% An advanced example of proving termination and other properties
% of functions. We use McCarthy's 91 function
% f(n,k) = if k <= n then n else f(f(n+1,k),k)
% as described in Shin-Cheng Mu's post
% http://www.iis.sinica.edu.tw/~scm/2008/well-founded-recursion-and-accessibility/
% The straightforward implementation of the function in Twelf
% cannot be proven terminating as this requires too advanced reasoning.
% This file shows how to do this advanced reasoning.
% We do not modify the code of the function: rather, we state
% the property of the function, f91-prop below, and constructively prove it.
% The proof relies on the lexicographic structural recursion (see f91-thm).
% The bulk of this file is stating and proving trivial properties of
% arithmetic. Twelf knows nothing about the arithmetic.
% A term N of type nat is a nonnegative integer.
% Constructors: 0, 1.
nat: type. %name nat N.
0: nat.
1: nat -> nat. %prefix 200 1.
% sample natural numbers:
n1 = 1 0.
n2 = 1 n1.
n3 = 1 n2.
n4 = 1 n3.
% addition
plus: nat -> nat -> nat -> type.
%mode plus +N1 +N2 -N3.
plus-0: plus 0 N N.
plus-1: plus (1 N1) N2 (1 R) <- plus N1 N2 R.
%worlds () (plus _ _ _).
%total {N} (plus N _ _).
% The judgment (N1 ==nat N2) means that N1 is equal to N2.
==nat: nat -> nat -> type. %name ==nat E. %infix none 100 ==nat.
==nat_refl: N ==nat N.
% n == n1 ==> n+1 == n1+1
succ==: N ==nat N1 -> 1 N ==nat 1 N1 -> type.
%mode succ== +E1 -E2.
-: succ== ==nat_refl ==nat_refl.
%worlds () (succ== _ _).
%total {} (succ== _ _).
% successor and addition `commute'
% i+1 + n == i + (n+1)
plus-ink: plus (1 I) N (1 K) -> plus I (1 N) K1 -> (1 K) ==nat K1 -> type.
%mode plus-ink +P1 +P2 -EQ.
-: plus-ink (plus-1 plus-0) plus-0 ==nat_refl.
-: plus-ink (plus-1 (plus-1 P)) (plus-1 P1) R1
<- plus-ink (plus-1 P) P1 R
<- succ== R R1.
%worlds () (plus-ink _ _ _).
%total {P1} (plus-ink P1 _ _).
% Establishing the order on natural numbers.
<: nat -> nat -> type. %infix none 200 <.
%mode < +N1 +N2.
<-0: 0 < (1 N).
<-1: (1 N1) < (1 N2) <- N1 < N2.
%worlds () (< N1 N2).
%terminates {N1} (< N1 _).
<=: nat -> nat -> type. %infix none 200 <=.
%mode <= +N1 +N2.
<=-0: N <= N.
<=-1: N1 <= N2 <- N1 < N2.
%worlds () (<= N1 N2).
%terminates {N1} (<= N1 _).
% Proving many properties of the order
% n <= k ==> n < k+1
succ>: {N} N <= K -> N < (1 K) -> type.
%mode succ> +N +P1 -P2.
-: succ> 0 <=-0 <-0.
-: succ> (1 N) <=-0 (<-1 R) <- succ> N <=-0 R.
-: succ> 0 (<=-1 <-0) <-0.
-: succ> (1 N) (<=-1 (<-1 P)) (<-1 R) <- succ> N (<=-1 P) R.
%worlds () (succ> _ _ _).
%total {N P} (succ> N P _).
% relation < is irreflexive
% Alas, Twelf can't see that. We have to prove it, by contradiction.
falsum: type.
% No constructors.
%worlds () (falsum).
irrefl<: N < N -> falsum -> type.
%mode irrefl< +P -F.
-: irrefl< (<-1 P) R <- irrefl< P R.
%worlds () (irrefl< _ _).
%total {P} (irrefl< P _).
% Finally we can write our function
% McCarthy's 91 function,
% f(n,k) = if k <= n then n else f(f(n+1,k),k)
f91: nat -> nat -> nat -> type.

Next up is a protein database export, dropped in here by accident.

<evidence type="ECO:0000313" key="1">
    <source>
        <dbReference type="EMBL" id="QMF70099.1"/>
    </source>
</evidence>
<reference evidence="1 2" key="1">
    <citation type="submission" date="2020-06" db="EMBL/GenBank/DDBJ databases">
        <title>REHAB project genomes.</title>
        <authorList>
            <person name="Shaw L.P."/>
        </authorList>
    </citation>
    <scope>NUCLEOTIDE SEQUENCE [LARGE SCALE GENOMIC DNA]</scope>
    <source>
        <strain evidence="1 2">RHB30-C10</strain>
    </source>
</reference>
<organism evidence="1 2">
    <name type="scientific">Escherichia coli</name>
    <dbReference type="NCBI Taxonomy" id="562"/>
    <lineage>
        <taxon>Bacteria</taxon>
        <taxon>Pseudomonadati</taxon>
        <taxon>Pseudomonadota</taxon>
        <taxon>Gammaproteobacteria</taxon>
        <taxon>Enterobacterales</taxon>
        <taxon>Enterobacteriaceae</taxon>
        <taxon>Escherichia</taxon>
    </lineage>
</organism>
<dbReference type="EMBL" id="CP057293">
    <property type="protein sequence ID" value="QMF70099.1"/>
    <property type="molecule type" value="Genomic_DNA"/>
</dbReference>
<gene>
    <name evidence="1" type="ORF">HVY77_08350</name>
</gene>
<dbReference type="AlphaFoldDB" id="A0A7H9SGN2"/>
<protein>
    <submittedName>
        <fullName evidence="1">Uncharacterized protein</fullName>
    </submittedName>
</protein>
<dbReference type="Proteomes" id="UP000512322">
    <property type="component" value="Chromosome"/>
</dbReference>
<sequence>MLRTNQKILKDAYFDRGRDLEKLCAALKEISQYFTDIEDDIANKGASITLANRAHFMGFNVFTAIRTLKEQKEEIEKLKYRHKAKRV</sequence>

%mode f91 +N1 +N2 -N3.
f91-1: f91 N K N <- K <= N.
f91-2: f91 N K R
<- N < K
<- f91 (1 N) K R1
<- f91 R1 K R.
% %terminates {N1 N2} (f91 N1 N2 _). Can't prove termination
% Proving the property of f91:
% We prove that f91 is terminating, and furthermore, it is the maximum
% function.
% We only prove the non-obvious case: f91 n k = k for n <= k.
% Actually, we prove the following: for all i n, f91 n (i+n) = i+n.
% First, we define the desired property: f91 n (i+n) = i+n.
f91-prop: nat -> nat -> type.
%mode f91-prop +N1 +N2.
f91p: f91-prop I N <- plus I N K <- f91 N K K.
% Now we prove that f91-prop holds for all natural I and N.
% That is, for any given I and N, we can construct the proof term
% of the type f91-prop I N. The construction process is terminating
% and has no pattern-match errors.
f91-thm: {I} {N} f91-prop I N -> type.
%mode f91-thm +N1 +N2 -P.
% Base case: I = 0
f91t-1: f91-thm 0 N (f91p (f91-1 <=-0) plus-0).
% Build the proof of f91 out of, well, nothing.
% Since we shall never obtain nothing, the build process is simple.
ex-falsum-f91: {N} falsum -> f91 N (1 N) (1 N) -> type.
%mode ex-falsum-f91 +N +F -P.
%worlds () (ex-falsum-f91 _ _ _).
%total {} (ex-falsum-f91 _ _ _).
% This is the induction step:
% given the proofs that f91 N K is K and f91 (1 N) (1 K) is (1 K),
% construct the proof that f91 N (1 K) is (1 K).
build: f91 N K K -> f91 (1 N) (1 K) (1 K) -> f91 N (1 K) (1 K) -> type.
%mode build +P1 +P2 -P3.
build-1: build
(f91-1 <=-0) % that is, case N = K
F-N1-K1-K1 % this is the proof f91 (1 N) (1 K) (1 K)
(f91-2 F-N1-K1-K1 F-N1-K1-K1 N N <=-0 N N (<=-1 N f91 (1 N) K1 K1 -> f91 (1 N) (1 K) (1 K) -> type.
%mode indN1 +EQ +PF1 -PF2.
-: indN1 ==nat_refl P P.
%worlds () (indN1 _ _ _).
%total {} (indN1 _ _ _).
f91t-2: f91-thm (1 I) N (f91p R (plus-1 Plus-NI))
<- f91-thm I N (f91p FIN (Plus-NI:plus I N K))
<- f91-thm I (1 N) (f91p FIN1 Plus-IN1)
<- plus-ink (plus-1 Plus-NI) Plus-IN1 EQ
<- indN1 EQ FIN1 FIN1'
<- build FIN FIN1' R.
%worlds () (f91-thm _ _ _).
%total {I N} (f91-thm I N _).
% And Twelf agrees f91-thm is total!
% It is a total program that produces the proof term f91-prop.
% We've got the proof.